with smaller audiences. 

Holiday at Peace, Greenville Symphony Orchestra’s Christmas
concert, will feature three performances this year. But the Concert Hall’s
usual capacity of 2,100 seats has been pared to 650, in keeping with Centers
for Disease Control and Prevention (CDC) guidelines and state law.

During the shutdown, the Koger Center presented a few
performances through livestreaming, and it has begun to return to socially
distanced live productions. 

For the holiday season, there will be local ballet company
performances of “The Nutcracker,” but with only 464 tickets, out of 2,200 total
seats, sold for each performance.  

For music fans and artists in Greenville, the Genevieve’s
shows are nice, but revenue from all of the Genevieve’s shows combined doesn’t
equal one sold-out Peace Center Concert Hall show, Riegel said.

And even if big-name shows were on the road, an artist’s
performance fee would be spread out among 650 potential ticket-buyers rather
than 2,100 at normal capacity, greatly raising ticket prices, she said.

Covid-19’s economic toll has been especially tough on the
entertainment industry, and at the Peace Center, it’s not just full-time staff
who’ve been affected, but also part-time employees, plus folks who work at
downtown Greenville restaurants, which once buzzed with activity on show
nights.

The Koger Center has been fortunate to operate with a
pared-down full-time staff of 12, and so far one position has been eliminated,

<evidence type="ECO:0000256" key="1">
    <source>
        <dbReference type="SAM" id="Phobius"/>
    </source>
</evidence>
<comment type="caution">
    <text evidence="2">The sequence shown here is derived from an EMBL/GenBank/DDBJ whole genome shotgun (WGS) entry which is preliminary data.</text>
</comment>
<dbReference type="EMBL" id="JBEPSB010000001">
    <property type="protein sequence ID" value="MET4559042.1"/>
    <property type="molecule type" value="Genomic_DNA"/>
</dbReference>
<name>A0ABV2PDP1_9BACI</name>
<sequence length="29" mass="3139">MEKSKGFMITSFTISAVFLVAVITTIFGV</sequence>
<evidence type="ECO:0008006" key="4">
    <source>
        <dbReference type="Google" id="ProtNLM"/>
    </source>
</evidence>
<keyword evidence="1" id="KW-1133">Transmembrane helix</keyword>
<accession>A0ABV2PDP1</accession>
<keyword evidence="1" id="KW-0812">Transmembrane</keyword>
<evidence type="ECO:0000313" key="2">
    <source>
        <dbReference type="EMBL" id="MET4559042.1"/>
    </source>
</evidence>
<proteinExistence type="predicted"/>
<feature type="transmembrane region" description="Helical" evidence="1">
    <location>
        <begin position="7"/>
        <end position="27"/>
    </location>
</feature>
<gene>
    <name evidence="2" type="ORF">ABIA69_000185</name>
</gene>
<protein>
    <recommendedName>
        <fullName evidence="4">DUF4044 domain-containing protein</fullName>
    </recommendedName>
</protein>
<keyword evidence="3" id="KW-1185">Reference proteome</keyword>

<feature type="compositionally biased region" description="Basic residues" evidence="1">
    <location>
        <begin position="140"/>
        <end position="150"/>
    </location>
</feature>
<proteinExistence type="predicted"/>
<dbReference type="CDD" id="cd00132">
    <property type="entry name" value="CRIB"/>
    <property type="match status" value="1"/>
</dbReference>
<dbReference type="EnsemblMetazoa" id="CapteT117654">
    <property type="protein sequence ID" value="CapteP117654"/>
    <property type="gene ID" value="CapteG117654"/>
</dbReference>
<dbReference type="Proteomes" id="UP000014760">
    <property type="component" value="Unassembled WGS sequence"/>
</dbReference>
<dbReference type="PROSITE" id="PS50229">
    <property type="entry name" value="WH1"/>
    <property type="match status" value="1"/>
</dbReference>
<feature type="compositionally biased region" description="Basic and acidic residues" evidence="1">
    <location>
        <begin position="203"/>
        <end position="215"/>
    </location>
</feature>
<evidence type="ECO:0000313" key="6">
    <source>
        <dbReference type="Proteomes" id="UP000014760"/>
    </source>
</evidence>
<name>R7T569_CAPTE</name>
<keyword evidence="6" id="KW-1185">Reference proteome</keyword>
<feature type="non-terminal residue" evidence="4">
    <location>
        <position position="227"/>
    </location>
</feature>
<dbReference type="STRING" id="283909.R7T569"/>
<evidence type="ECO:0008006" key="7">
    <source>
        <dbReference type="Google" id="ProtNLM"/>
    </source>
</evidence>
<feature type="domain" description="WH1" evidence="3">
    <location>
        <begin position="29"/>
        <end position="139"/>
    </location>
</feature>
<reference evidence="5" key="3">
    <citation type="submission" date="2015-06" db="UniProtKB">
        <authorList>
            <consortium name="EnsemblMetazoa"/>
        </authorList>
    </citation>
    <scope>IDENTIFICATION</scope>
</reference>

but Terracio is hopeful more cuts won’t be needed.

“It’s challenging to pare down both from an emotional point
of view – no one wants to let staff go – and from a business point of view,
from the idea that, when the time comes we will need highly qualified people to
get us back on our feet,” Terracio said.

During the Peace Center’s down time, they’re working on
small construction and technology projects that patrons may notice when things
reopen next year.

This year marks the Peace Center’s 30th
anniversary, but celebrations won’t happen anytime soon. Everything has hit
“the big ol’ pause button,” Riegel said.

Some larger single-night shows should hit the calendar
during second quarter of 2021. And Riegel expects that previously announced
Broadway shows will come to Greenville at some point in the next two seasons,
depending on routing schedules, plus she’s got holds on a couple of
not-yet-announced shows.

But “we have no control over it. We don’t want to announce anything
until we have a better sense that everything has stopped moving around,” she
said.

Riegel praises patrons and subscribers for their patience.
Few people have asked for refunds on Broadway season subscriptions, she said,
and Riegel emphasized that the money the Peace Center receives for ticket sales
is segregated into accounts the venue can’t touch until the week of the
production.

Her message is: “We care. The relationship that we have with
(our patrons), that’s the single most valuable asset we’ve got right now.”